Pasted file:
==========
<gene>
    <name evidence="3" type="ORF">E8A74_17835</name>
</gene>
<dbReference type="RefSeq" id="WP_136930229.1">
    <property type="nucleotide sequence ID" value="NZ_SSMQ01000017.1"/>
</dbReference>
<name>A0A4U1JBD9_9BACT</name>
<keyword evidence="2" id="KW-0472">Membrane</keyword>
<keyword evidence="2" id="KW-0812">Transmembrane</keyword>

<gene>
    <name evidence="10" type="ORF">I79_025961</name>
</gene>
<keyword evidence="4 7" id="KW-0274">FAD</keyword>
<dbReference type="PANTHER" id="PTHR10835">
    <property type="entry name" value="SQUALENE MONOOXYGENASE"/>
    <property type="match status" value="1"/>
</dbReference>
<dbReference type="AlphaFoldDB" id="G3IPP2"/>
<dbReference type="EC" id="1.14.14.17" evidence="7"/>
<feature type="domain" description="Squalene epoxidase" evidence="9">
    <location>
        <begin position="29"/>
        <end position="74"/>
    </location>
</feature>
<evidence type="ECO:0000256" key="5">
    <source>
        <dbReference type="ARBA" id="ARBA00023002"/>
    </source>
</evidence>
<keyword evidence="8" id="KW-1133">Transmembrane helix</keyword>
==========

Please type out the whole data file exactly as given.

<gene>
    <name evidence="3" type="ORF">E8A74_17835</name>
</gene>
<dbReference type="RefSeq" id="WP_136930229.1">
    <property type="nucleotide sequence ID" value="NZ_SSMQ01000017.1"/>
</dbReference>
<name>A0A4U1JBD9_9BACT</name>
<keyword evidence="2" id="KW-0472">Membrane</keyword>
<keyword evidence="2" id="KW-0812">Transmembrane</keyword>

<gene>
    <name evidence="10" type="ORF">I79_025961</name>
</gene>
<keyword evidence="4 7" id="KW-0274">FAD</keyword>
<dbReference type="PANTHER" id="PTHR10835">
    <property type="entry name" value="SQUALENE MONOOXYGENASE"/>
    <property type="match status" value="1"/>
</dbReference>
<dbReference type="AlphaFoldDB" id="G3IPP2"/>
<dbReference type="EC" id="1.14.14.17" evidence="7"/>
<feature type="domain" description="Squalene epoxidase" evidence="9">
    <location>
        <begin position="29"/>
        <end position="74"/>
    </location>
</feature>
<evidence type="ECO:0000256" key="5">
    <source>
        <dbReference type="ARBA" id="ARBA00023002"/>
    </source>
</evidence>
<keyword evidence="8" id="KW-1133">Transmembrane helix</keyword>